Bringing IT and facilities together for a successful DCIM implementation

Bringing IT and facilities together for a successful DCIM implementation

DCIM bridges the gap between IT and facilities people.

The information technology landscape has historically been encumbered by siloed job functions. When it comes to software development, we've witnessed this in the form of a fissure between development and operations. However, in the past decade or so, this trend has slowly been replaced by the agile mindset. As exemplified by DevOps, the goal here is to foster a culture of business collaboration so as to streamline processes. 

This is no different in the data center. According to TechTarget contributor Stephen Bigelow, communication struggles have existed between the two primary factions of most data center operations – IT and facilities:

  • IT: The staff members who manage cabinets, racks, servers and other network equipment, as well as the actual applications.
  • Facilities: The operators responsible for power management, environmental conditions, physical security, lighting and other matters related to building maintenance.

Siloed teams breed siloed data

"Disparate tools wouldn't necessarily integrate with one another."

In the past, IT and facilities would use different solutions in order to aggregate, track and analyze data that was pertinent to their respective functions. Facilities, for example, would typically rely on a building management system (BMS), which according to TechTarget, would "monitor and manage the mechanical, electrical and electromechanical services in a facility," including, but not limited to, power, heating, ventilation and air-conditioning.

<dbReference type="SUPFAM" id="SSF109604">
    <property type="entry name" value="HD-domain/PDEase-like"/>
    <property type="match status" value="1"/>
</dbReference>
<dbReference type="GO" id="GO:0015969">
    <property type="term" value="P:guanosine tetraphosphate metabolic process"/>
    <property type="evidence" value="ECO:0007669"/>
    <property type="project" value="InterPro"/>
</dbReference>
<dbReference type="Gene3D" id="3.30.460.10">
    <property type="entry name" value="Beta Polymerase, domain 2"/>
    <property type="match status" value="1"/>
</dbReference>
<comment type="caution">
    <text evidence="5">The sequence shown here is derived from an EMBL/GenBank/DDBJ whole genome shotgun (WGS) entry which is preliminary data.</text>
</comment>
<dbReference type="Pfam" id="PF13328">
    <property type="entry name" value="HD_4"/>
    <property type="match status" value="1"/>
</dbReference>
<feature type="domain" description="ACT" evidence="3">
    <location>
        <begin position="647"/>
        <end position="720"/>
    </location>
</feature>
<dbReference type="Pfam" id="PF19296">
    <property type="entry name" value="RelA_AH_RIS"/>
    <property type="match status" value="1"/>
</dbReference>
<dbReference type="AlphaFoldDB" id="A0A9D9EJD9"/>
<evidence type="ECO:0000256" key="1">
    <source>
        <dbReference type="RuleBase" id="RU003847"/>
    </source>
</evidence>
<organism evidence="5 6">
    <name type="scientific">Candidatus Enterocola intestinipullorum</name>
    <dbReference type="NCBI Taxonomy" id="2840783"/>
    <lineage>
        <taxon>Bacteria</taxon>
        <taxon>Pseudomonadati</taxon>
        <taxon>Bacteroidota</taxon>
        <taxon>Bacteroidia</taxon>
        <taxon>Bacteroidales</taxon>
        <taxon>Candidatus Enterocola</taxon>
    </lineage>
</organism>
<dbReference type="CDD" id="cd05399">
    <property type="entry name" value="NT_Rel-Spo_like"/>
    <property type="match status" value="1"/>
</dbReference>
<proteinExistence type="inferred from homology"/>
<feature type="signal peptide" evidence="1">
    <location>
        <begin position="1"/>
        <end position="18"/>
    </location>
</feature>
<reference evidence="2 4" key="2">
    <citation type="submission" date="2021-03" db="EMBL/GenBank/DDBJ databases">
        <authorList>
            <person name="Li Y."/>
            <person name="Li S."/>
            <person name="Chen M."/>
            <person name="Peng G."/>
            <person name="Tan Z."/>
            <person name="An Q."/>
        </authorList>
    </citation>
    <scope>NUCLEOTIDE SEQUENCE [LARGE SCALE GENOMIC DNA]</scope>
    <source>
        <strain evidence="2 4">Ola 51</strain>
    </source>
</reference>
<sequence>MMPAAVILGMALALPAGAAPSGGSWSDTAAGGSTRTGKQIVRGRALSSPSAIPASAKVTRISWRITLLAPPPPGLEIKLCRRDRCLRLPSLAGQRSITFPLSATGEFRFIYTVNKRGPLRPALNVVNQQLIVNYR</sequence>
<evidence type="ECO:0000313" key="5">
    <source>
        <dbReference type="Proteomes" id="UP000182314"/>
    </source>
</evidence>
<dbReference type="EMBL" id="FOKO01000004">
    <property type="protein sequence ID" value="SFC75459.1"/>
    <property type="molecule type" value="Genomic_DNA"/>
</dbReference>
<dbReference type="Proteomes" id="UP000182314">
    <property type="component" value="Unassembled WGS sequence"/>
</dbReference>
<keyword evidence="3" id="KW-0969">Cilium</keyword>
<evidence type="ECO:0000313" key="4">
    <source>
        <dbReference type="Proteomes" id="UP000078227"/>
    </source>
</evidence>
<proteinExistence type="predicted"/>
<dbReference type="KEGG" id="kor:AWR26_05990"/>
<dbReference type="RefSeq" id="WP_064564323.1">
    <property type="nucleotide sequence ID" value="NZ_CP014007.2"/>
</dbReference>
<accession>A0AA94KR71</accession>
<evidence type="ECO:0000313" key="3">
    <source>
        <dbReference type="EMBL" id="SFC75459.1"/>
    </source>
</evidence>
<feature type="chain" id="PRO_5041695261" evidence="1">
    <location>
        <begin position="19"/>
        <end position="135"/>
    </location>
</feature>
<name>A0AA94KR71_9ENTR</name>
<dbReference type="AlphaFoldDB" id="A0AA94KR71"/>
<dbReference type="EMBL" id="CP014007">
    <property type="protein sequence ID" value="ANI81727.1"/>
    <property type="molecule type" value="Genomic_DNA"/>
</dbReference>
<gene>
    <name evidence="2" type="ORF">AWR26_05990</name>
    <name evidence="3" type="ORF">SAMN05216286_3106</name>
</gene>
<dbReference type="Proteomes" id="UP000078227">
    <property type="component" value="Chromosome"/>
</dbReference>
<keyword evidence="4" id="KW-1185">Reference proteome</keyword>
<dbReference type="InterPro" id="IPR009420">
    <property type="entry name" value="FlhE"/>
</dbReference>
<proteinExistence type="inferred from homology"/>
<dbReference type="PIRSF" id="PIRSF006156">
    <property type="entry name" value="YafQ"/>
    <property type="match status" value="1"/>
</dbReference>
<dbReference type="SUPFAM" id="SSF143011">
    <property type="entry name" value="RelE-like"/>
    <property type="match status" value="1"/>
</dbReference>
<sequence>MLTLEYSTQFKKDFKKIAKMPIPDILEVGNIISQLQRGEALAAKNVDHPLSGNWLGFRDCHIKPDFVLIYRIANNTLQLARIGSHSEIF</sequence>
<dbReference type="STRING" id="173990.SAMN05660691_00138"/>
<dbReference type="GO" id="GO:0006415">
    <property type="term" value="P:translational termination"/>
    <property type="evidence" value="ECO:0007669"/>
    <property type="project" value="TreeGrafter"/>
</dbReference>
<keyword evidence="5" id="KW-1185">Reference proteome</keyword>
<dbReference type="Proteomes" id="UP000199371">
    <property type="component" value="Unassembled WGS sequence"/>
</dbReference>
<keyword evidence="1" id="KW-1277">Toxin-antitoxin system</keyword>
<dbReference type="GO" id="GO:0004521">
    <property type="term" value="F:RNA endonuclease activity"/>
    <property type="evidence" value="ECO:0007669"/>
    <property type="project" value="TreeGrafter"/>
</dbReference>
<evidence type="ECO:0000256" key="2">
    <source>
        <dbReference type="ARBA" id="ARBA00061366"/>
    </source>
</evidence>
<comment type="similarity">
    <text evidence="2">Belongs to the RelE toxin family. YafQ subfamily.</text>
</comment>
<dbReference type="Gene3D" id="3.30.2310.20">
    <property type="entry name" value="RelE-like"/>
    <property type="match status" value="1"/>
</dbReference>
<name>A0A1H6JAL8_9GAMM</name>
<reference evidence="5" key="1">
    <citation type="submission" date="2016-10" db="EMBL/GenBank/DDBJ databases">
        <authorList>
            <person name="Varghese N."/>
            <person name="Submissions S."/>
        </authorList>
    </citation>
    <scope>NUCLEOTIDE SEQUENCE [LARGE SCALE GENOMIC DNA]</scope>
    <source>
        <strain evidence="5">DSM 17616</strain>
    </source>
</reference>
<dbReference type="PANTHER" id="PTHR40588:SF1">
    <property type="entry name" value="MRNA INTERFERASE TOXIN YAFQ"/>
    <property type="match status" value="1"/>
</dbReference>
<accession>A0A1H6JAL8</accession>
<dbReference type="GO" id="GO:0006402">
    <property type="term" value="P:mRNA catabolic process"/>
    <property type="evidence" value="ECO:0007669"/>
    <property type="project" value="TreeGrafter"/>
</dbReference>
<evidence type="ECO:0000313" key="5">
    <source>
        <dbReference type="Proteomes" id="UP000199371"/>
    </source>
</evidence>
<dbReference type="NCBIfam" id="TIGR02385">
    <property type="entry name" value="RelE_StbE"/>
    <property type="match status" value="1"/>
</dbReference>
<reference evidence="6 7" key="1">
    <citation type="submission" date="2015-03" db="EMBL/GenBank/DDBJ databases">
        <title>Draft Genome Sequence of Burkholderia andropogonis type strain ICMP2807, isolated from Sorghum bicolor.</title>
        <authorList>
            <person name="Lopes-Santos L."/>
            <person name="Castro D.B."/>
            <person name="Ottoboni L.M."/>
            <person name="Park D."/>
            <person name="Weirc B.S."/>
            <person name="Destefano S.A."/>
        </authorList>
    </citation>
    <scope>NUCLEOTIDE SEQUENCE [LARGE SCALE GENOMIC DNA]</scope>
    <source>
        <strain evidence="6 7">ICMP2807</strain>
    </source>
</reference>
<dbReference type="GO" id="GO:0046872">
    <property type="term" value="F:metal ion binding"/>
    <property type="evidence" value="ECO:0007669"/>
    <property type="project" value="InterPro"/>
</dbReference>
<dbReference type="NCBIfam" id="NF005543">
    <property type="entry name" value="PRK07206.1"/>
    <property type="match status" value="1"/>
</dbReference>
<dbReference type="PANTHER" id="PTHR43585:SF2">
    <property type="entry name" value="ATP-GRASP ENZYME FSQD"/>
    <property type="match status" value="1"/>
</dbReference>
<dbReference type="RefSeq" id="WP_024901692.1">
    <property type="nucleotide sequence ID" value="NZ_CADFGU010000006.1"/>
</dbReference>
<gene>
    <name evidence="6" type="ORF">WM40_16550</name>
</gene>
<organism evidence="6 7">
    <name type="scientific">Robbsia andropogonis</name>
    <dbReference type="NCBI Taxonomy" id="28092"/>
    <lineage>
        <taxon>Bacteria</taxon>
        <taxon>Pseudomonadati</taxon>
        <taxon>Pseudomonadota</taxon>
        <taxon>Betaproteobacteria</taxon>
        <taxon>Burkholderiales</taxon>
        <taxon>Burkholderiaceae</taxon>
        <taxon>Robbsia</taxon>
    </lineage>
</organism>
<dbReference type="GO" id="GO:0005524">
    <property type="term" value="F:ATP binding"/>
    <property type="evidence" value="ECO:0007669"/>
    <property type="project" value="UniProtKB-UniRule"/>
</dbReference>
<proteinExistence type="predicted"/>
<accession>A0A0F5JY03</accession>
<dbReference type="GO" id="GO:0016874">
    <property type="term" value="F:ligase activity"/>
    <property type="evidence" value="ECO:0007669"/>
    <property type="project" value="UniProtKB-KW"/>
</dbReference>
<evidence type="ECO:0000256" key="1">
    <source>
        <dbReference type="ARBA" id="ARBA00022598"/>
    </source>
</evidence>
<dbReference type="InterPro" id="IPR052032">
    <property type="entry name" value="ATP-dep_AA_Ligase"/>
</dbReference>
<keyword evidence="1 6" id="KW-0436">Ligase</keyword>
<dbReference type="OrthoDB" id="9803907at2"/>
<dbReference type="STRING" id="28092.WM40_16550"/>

Meanwhile, IT staff would use its own set of tools for the sake of managing servers and other network equipment. This was problematic since these tools wouldn't necessarily integrate with one another, which made it hard to share data between them. In an environment with as many variables as a data center, updates to IT functions can easily impact facility conditions, and vice versa.

For instance, increasing server density in a specific wing of the facility can result in isolated temperature hotspots that may require cooperation between the two parties to remediate. In such situations, proprietary tools such as spreadsheets, and even in-person meetings, would be used for collaboration, according to tom's IT Pro contributor Sean Wilkins. While this may have worked in the earliest data centers, it's an antiquated methodology that's unfit for today's dynamic facilities.

Traditional data center management was split down the middle.Traditional data center management was split down the middle.

Enter data center infrastructure management (DCIM) 

According to Wilkins, this problem is precisely what led to the development of DCIM solutions. Unlike BMS, DCIM supplies comprehensive asset management that accounts for all of the equipment in a data center, including cabinets, racks and servers. DCIM also aggregates environmental data such as temperature and humidity, as well as power consumption levels. As a result, facilities and IT will have access to the same real-time information via a single pane of glass.  

Modern DCIM is designed with enough versatility to integrate seamlessly with existing hardware; however, DCIM providers such as Geist will typically provide integration support to get IT and facilities on a path to sure success.

The result is an implementation that bridges the gap between IT and facilities, without the headaches typically associated with deployment and integration efforts.